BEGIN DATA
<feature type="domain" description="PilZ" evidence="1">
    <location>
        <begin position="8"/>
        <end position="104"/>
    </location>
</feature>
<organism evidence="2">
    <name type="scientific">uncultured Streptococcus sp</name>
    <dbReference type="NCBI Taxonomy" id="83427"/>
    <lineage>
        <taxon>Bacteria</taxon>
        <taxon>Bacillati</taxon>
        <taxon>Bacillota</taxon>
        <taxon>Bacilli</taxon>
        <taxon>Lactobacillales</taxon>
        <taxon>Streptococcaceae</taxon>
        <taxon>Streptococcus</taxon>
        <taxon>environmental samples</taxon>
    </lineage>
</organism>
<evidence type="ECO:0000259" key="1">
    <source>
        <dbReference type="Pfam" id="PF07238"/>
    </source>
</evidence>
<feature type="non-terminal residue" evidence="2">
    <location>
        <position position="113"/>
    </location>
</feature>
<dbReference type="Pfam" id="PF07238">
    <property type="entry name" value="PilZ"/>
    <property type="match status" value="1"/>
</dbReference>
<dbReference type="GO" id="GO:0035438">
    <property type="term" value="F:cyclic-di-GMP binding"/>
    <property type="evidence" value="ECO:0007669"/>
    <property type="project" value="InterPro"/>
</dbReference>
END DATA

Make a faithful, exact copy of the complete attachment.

<feature type="domain" description="PilZ" evidence="1">
    <location>
        <begin position="8"/>
        <end position="104"/>
    </location>
</feature>
<organism evidence="2">
    <name type="scientific">uncultured Streptococcus sp</name>
    <dbReference type="NCBI Taxonomy" id="83427"/>
    <lineage>
        <taxon>Bacteria</taxon>
        <taxon>Bacillati</taxon>
        <taxon>Bacillota</taxon>
        <taxon>Bacilli</taxon>
        <taxon>Lactobacillales</taxon>
        <taxon>Streptococcaceae</taxon>
        <taxon>Streptococcus</taxon>
        <taxon>environmental samples</taxon>
    </lineage>
</organism>
<evidence type="ECO:0000259" key="1">
    <source>
        <dbReference type="Pfam" id="PF07238"/>
    </source>
</evidence>
<feature type="non-terminal residue" evidence="2">
    <location>
        <position position="113"/>
    </location>
</feature>
<dbReference type="Pfam" id="PF07238">
    <property type="entry name" value="PilZ"/>
    <property type="match status" value="1"/>
</dbReference>
<dbReference type="GO" id="GO:0035438">
    <property type="term" value="F:cyclic-di-GMP binding"/>
    <property type="evidence" value="ECO:0007669"/>
    <property type="project" value="InterPro"/>
</dbReference>